Editorial: When the world catches a cold
As I write this the coronavirus (COVID-19) outbreak continues to spread across the globe, killing more than 4,000 and infecting more than 120,000 worldwide. The toll of this deadly virus has transcended the health care realm and manifested into the global economy – leaving investors uneasy, the stock market plummeting, the manufacturing industry disrupted, supply chains broken, billions of dollars in losses to the travel industry, and putting thousands of jobs at risk.
Nineteenth century Austrian diplomat Klemens von Metternich popularized the phrase, “When France sneezes, Europe catches a cold.” This statement is eerily true today, with slightly different players and on a bigger scale. If anything, COVID-19 has shown how our world has become smaller. Technological advancements have allowed countries to easily participate in the global economy, with varying time zones and thousand-mile distances no longer serving as barriers. But it comes as a double-edged sword. “When China sneezes, the whole world catches a cold.”
The effects of this global pandemic to the aquaculture industry are yet to be quantified, but one can surmise it will be considerable. In the U.S., for instance, more than 80 percent of seafood are imported – many of them from countries that have slowed production as a result of the coronavirus outbreak. Production cycles are disrupted as seafood producers and processors in China and other affected countries deal with labour shortages. Shipping and transportation systems are also greatly affected.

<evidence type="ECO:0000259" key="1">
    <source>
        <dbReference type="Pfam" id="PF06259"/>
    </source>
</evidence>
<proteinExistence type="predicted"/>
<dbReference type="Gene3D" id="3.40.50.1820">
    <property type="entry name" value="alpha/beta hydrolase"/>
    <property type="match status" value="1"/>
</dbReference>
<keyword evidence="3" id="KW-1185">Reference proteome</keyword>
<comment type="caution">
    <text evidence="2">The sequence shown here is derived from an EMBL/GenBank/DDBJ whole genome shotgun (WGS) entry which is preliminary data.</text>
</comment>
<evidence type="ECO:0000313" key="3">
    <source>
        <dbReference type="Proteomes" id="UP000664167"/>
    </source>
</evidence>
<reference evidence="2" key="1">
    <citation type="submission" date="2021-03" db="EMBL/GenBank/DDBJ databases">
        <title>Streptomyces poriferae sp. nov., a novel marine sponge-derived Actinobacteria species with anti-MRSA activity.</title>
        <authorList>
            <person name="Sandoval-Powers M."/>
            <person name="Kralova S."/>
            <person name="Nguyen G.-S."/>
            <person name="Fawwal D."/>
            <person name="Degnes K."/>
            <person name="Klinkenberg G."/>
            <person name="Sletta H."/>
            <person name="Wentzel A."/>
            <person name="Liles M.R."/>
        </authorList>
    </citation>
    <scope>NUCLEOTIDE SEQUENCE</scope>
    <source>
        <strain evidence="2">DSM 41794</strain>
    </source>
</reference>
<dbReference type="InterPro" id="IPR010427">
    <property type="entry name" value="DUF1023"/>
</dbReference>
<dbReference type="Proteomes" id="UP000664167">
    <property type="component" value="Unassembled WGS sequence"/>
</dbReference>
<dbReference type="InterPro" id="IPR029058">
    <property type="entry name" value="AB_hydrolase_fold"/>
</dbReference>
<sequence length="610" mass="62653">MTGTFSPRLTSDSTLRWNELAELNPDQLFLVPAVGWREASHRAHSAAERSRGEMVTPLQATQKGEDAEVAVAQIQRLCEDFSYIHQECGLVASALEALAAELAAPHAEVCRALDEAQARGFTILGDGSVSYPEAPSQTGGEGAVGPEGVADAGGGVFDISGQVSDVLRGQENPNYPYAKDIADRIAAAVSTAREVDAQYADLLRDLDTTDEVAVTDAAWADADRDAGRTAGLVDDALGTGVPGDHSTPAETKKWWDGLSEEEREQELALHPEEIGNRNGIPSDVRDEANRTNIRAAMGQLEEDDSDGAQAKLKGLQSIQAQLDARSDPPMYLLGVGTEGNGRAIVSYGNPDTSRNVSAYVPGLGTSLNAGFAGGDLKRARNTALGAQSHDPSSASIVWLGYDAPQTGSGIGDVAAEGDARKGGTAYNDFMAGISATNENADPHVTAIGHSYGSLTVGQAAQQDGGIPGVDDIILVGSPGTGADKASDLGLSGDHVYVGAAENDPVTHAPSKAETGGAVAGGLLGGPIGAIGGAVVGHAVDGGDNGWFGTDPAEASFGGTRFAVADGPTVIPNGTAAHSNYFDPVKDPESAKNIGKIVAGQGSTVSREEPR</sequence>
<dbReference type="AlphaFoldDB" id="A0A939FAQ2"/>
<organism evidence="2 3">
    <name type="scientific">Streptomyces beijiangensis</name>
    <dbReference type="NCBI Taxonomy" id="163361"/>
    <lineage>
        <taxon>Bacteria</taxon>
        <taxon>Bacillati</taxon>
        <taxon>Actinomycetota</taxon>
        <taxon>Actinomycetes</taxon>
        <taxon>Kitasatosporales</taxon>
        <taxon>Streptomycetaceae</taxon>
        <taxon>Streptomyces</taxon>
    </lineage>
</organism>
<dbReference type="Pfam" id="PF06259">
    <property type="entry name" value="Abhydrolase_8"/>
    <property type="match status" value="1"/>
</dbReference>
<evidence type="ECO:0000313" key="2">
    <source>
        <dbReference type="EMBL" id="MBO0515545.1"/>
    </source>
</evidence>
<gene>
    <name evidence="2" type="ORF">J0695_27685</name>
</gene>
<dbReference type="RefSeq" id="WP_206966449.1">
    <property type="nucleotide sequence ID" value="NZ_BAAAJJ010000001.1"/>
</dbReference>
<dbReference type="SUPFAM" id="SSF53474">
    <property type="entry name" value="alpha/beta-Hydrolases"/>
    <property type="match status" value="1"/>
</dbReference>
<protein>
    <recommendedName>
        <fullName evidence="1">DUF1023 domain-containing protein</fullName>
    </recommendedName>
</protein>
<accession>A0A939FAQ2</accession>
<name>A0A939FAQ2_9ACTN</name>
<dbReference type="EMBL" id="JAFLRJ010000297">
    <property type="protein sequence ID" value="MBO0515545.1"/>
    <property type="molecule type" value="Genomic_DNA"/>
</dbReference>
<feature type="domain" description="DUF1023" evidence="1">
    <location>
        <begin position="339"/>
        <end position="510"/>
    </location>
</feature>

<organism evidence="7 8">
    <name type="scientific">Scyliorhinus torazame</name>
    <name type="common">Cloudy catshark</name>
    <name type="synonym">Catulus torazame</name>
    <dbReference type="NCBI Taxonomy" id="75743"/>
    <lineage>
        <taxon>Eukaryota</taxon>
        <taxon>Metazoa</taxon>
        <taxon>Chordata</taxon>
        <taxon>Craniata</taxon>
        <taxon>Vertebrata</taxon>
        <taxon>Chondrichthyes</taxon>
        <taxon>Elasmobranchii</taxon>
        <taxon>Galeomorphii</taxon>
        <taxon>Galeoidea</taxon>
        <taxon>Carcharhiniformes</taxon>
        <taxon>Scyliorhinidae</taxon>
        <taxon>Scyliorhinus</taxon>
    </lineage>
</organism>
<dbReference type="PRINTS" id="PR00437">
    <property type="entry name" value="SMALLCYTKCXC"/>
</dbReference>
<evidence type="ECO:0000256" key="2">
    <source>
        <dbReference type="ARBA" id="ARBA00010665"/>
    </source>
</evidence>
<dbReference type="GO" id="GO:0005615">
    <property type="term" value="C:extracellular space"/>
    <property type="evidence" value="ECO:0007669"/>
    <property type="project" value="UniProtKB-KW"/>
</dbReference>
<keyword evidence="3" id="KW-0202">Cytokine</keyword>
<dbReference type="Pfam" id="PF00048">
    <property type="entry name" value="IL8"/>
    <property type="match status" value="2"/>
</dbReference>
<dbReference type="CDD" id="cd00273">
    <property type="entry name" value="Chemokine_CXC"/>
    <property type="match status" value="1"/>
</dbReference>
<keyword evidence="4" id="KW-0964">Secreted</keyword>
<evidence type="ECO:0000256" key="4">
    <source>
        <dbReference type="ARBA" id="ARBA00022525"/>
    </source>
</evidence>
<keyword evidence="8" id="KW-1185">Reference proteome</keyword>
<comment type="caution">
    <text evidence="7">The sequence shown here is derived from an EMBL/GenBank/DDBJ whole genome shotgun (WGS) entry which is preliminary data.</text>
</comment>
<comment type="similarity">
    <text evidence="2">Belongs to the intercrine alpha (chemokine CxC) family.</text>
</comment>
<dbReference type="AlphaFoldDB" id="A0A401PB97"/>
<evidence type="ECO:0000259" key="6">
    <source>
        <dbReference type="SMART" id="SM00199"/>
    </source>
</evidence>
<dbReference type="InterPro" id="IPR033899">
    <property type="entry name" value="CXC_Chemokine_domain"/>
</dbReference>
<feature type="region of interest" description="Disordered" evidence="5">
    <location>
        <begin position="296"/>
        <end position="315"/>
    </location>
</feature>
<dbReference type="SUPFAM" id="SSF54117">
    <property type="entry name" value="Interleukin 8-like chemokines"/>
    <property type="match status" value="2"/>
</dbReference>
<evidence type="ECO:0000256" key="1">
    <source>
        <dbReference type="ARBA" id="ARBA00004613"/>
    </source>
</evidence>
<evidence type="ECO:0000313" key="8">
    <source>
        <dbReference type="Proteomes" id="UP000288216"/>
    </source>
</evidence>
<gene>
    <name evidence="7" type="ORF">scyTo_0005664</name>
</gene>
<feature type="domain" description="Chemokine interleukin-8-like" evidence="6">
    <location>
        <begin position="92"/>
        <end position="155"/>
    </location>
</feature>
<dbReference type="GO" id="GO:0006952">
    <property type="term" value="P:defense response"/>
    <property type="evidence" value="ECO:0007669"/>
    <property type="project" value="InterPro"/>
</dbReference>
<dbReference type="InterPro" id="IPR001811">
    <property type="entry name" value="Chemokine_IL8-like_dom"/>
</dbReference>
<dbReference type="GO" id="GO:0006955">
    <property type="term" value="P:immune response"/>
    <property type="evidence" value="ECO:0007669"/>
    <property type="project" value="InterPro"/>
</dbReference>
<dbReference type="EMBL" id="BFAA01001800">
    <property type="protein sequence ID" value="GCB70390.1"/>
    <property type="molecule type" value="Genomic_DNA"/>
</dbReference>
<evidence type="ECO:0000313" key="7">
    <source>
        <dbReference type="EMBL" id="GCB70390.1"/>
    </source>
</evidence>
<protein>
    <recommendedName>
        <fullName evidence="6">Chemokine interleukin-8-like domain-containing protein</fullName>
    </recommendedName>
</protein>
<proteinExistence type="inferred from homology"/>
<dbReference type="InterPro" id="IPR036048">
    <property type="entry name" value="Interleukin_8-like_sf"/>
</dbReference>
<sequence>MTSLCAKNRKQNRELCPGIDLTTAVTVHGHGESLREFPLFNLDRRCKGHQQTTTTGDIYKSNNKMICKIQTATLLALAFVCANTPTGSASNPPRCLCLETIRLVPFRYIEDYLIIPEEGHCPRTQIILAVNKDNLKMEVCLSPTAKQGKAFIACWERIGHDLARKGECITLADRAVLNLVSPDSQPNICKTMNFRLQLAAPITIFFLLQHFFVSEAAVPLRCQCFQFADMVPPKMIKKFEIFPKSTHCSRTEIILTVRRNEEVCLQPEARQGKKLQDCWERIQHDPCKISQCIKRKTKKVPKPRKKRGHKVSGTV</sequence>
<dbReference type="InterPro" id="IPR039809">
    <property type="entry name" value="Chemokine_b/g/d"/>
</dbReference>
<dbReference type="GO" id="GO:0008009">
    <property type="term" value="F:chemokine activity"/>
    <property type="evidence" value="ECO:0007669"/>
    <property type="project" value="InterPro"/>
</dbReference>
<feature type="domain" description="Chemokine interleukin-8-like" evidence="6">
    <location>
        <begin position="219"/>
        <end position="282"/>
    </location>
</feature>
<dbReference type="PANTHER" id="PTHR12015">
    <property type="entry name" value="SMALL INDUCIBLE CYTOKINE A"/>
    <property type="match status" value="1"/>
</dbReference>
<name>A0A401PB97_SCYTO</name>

As much as it has become easier to do business with the world, companies have also become susceptible to the negative impacts of major global phenomena – wars and conflicts, natural disasters, communicable disease outbreaks and global pandemics.
The ripple effects of these global events are certainly making another strong case for increasing domestic production to reduce reliance on seafood imports. Situating close to markets and producing in controlled, bio secure environments are the biggest strengths of aquaculture in general, and RAS operations in particular.
Its potential for addressing some of today’s food supply challenges as well as promoting a more sustainable way of producing food without causing increased stress to our natural resources are why we should be rooting for aquaculture and RAS to succeed.
In previous editorials, I have talked about resiliency in the industry. Risks, whether man-made or natural, are always going to be present. The best-run companies recognize this and are well-prepared with effective, properly tested contingency plans. The same is true for RAS operators.
For all its great potential, RAS – as with other technologies – does not come without risks. The key is the ability to better manage those risks. It’s difficult to mitigate risks that are brought about by a natural disaster or global phenomenon. Reducing the potential adverse effects to the business bottom-line of those natural disasters beyond human control is where RAS makes a difference. Growing fish in land-based, closed containment systems increases the chances for fish survival.
It does not eliminate all potential risks, however. There are still the usual human errors and systems failures that can affect any production system – whether land-based, net pens or off-shore. But these are risks that can be averted, controlled and corrected.
We are certainly hoping that this global pandemic will soon be contained. In the meantime, contingency measures to ensure business continuity or to minimize adverse effects should be our priority.